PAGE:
MedicalResearch.com Interview with:
Jorge E. Chavarro, M.D., Sc.D.
Assistant Professor of Nutrition and Epidemiology
Harvard T.H. Chan School of Public Health
Assistant Professor of Medicine
Harvard Medical School Boston, MA 02113
Medical Research: What is the background for this study?
Dr. Chavarro: Previous studies have shown that occupational exposure to pesticides is harmful to sperm production. However, whether the same is true for pesticide residues in our food, the most important source of exposure to pesticides for most people, is unclear.
Medical Research: What are the main findings?
Dr. Chavarro: Bottom line, men who consumed the greatest amounts of fruits and vegetables with large amounts of pesticide residues had significantly lower sperm counts and fewer morphologically normal sperm.
Medical Research: What should clinicians and patients take away from your report?
Dr. Chavarro: It is important to remember that lower semen quality does not necessarily imply lower fertility. However, those concerned about how pesticide residues in food might impact their fertility consuming organically grown produce or choosing fruits and vegetables known to have few pesticide residues may be the way to go.
Medical Research: What recommendations do you have for future research as a result of this study?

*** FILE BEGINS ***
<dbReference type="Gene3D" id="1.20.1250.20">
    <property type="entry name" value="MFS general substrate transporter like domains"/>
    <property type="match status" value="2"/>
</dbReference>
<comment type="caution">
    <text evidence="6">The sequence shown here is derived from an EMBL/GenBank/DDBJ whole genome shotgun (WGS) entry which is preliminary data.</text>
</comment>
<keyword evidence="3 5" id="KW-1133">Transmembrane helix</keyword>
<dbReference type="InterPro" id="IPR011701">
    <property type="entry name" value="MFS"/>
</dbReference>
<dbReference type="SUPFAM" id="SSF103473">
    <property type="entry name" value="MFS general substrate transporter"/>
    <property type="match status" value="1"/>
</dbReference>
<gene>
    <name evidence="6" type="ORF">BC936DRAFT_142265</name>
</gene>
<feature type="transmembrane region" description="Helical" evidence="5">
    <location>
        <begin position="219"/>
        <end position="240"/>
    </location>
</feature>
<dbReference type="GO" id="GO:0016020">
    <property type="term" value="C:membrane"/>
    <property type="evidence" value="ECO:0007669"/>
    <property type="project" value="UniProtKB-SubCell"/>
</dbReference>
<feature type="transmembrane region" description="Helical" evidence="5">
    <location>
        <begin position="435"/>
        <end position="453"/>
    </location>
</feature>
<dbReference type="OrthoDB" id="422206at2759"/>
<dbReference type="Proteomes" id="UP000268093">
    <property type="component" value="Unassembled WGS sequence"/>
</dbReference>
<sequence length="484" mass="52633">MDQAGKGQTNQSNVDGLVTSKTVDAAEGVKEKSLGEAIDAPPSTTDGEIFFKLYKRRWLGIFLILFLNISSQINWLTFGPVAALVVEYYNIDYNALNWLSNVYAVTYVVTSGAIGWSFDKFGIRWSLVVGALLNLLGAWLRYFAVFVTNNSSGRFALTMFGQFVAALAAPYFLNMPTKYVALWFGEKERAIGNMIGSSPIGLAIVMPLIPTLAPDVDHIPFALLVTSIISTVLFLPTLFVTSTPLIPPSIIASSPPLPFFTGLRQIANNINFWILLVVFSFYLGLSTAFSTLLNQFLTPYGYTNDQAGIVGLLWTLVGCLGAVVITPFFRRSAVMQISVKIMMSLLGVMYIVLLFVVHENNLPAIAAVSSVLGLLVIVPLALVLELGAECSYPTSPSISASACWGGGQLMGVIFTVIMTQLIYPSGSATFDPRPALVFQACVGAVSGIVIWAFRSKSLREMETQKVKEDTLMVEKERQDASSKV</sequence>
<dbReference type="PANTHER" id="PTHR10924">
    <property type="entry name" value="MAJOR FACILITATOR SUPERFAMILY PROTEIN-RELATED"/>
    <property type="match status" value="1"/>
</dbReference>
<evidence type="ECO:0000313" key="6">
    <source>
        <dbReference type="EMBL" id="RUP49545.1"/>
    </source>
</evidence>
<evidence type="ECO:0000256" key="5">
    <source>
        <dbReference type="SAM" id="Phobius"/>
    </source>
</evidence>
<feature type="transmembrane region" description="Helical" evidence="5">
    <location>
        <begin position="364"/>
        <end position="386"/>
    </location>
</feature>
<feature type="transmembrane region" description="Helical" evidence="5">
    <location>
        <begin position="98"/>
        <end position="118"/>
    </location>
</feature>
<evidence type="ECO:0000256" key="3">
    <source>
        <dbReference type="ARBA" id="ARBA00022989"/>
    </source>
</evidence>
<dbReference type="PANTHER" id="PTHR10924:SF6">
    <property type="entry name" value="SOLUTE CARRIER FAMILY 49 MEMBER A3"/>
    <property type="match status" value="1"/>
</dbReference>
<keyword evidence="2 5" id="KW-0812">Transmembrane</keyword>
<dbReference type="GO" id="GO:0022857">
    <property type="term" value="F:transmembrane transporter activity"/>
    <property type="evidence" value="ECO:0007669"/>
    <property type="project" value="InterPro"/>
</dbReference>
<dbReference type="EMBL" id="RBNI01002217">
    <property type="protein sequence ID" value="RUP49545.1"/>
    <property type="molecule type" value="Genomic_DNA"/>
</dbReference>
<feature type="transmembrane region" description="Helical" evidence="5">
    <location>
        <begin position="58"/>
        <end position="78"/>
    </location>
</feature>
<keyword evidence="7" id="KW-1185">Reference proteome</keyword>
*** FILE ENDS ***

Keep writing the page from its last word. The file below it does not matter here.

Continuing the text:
Dr. Chavarro: As far as we know, this is the first report linking pesticide residues in food to an adverse reproductive health outcome in men. It is therefore important that other studies replicate these findings and establish whether the differences in semen quality observed in our study translate into differences in fertility. It would also be ideal if this relation were examined I randomized trials.
Fruit and vegetable intake and their pesticide residues in relation to semen quality among men from a fertility clinic
Y.H. Chiu, M.C. Afeiche, A.J. Gaskins, P.L. Williams, J.C. Petrozza, C. Tanrikut, R. Hauser, and J.E. Chavarro
MedicalResearch.com Interview with: Jorge E. Chavarro, M.D., Sc.D (2015). Pesticides In Fruits and Vegetables May Lower Sperm Counts